The Link

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The Link was established in July 1937 as an 'independent non-party organisation to promote Anglo-German friendship'. It generally operated as a cultural organisation, although its journal, the Anglo-German Review reflecting the pro-National Socialist views of Admiral Sir Barry Domvile, and particularly in London it attracted a number of opponents of Jewish supremacism. At its height the membership numbered around 4,300.

The organisation was investigated by Maxwell Knight, head of counter-subversion in MI5 and future role model for James Bond's boss M. The Link closed on September 4, 1939 shortly after the start of World War II.

It formed part of British peace activism against World War II. Admiral Sir Barry Domvile was interned in 1940 as someone who might "endanger the safety of the realm".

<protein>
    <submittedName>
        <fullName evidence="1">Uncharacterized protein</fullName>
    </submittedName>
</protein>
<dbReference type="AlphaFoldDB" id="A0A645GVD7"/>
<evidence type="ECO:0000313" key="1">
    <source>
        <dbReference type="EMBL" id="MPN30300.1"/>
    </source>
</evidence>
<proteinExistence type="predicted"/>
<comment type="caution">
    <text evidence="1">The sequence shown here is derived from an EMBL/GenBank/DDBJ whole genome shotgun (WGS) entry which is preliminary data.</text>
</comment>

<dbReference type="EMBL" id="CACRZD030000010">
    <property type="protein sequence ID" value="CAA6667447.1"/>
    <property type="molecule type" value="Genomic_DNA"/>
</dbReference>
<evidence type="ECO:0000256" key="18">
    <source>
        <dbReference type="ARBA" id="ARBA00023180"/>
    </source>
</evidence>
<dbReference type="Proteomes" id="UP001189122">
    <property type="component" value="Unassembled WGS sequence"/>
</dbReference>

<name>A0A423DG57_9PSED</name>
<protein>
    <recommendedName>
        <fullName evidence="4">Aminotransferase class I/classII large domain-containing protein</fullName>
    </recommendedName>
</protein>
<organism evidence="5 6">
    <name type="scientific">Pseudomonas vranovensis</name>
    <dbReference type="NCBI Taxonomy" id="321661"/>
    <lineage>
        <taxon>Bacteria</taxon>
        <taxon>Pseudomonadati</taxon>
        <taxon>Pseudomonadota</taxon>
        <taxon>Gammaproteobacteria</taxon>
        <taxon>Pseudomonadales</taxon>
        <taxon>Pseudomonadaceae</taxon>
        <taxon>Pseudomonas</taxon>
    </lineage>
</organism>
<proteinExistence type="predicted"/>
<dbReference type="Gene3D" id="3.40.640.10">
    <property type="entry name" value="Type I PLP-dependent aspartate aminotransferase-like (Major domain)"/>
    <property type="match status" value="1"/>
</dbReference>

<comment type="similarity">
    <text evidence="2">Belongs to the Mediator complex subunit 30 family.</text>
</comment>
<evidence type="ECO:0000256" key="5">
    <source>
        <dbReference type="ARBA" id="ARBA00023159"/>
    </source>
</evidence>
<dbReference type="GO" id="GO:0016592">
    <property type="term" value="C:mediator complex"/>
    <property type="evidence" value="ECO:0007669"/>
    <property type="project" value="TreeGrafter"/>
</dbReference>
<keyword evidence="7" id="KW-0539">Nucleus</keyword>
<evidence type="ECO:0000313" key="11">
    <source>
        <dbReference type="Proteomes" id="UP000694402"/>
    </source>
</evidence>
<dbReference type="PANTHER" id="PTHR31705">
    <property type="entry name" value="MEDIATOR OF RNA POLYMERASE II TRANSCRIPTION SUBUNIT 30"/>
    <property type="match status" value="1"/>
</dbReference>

According to The Man Who Was M: The Life of Charles Henry Maxwell Knight by Anthony Masters, a deceptive Link was allegedly resurrected in 1940 by Ian Fleming, then working in the Department of Naval Intelligence, in order to successfully lure Rudolf Hess (deputy party leader and third in leadership of Germany, after Adolf Hitler and Hermann Göring) to Britain in May 1941. Peter Levenda in Unholy Alliance has claimed that Aleister Crowley may have been used in this latter campaign.

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Part of this article consists of modified text from Wikipedia, and the article is therefore licensed under GFDL.
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